To ask the Secretary of State for Northern Ireland if he will make a statement on the effect of the coming into force of the European Constitution on the operation of his Department, with reference to (a) changes in legislative competence, (b) the extension
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of qualified majority voting, (c) the increased legislative role of the European Parliament, (d) the cost of implementation of regulations, (e) the requirements of adherence to the Charter of Fundamental Rights and (f) the quantity of legislation originating in the EU institutions. 
Lady Hermon: To ask the Secretary of State for Northern Ireland what plans he has to review the legislation relating to illegal drinking in public in Northern Ireland; and if he will make a statement. 
Mr. Spellar: A review of legislative measures to control drinking in designated public places is currently being undertaken by the Department for Social Development. A proposal for new primary legislation giving district councils and the police new tougher and more effective powers to deal with this problem will be published in 2005.
Mr. Pearson: The Police Service of Northern Ireland has conducted a number of inquiries into suggestions of people-trafficking to Northern Ireland for the purposes of prostitution. There is presently no evidence to suggest that this is taking place in Northern Ireland. The Police Service of Northern Ireland is acutely aware of the problems experienced in other jurisdictions and they continue to monitor the situation closely.
Rev. Martin Smyth: To ask the Secretary of State for Northern Ireland what assessment he has made of the impact the level of resources available in 200405 will have on (a) education and (b) health provision.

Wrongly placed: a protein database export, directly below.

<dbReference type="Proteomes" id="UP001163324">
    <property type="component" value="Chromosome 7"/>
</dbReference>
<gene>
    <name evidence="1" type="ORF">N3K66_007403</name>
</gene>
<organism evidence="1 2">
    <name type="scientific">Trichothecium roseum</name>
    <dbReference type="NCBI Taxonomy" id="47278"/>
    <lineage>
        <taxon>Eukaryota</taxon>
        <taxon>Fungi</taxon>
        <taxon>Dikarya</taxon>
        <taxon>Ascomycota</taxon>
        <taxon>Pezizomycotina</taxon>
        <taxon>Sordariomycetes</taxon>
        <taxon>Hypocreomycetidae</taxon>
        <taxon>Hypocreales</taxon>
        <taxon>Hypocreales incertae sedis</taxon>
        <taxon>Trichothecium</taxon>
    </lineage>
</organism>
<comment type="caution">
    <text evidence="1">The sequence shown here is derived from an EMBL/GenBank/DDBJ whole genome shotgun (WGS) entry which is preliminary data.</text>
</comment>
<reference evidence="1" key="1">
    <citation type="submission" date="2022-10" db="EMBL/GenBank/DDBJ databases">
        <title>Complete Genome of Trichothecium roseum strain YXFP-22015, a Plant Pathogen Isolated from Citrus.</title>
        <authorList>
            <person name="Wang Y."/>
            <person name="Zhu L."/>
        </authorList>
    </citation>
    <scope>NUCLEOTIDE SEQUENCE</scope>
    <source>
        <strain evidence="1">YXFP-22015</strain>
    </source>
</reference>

Angela Smith: A total of £1.655 billion has been allocated for Education in 200405, a 7.9 per cent. increase on 200304. This is to maintain service levels, provide for ongoing costs of teachers' pay progression, support for special education pupils, and schools in interface areas, as well as measures to take forward the reform of post-primary education and the new Northern Ireland Curriculum. It will also provide for significant investment in the schools estate.
In light of overspending by two Education and Library Boards in 200304, these Boards are having to take measures to contain expenditure within their 200405 allocations. Containment plans received from both Boards are being examined carefully to assess the impact that their proposed actions are likely to have and the scope there might be to minimise any impact on front-line services.
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In health and social services, a total of £3.125 billion has been allocated for 200405. This investment has enabled levels of services delivered in previous years to be maintained and is also providing for a range of service development across a number of key priority areas. These include, for example, action designed to improve access to GPs and other primary care professionals, an increase of the number of people being supported in community settings, continued action to reduce hospital waiting lists and waiting times, an increase of the number of patients with arthritis who have access to drug therapies, the provision of better support for children and young people in need and the continued promotion of healthier lifestyles.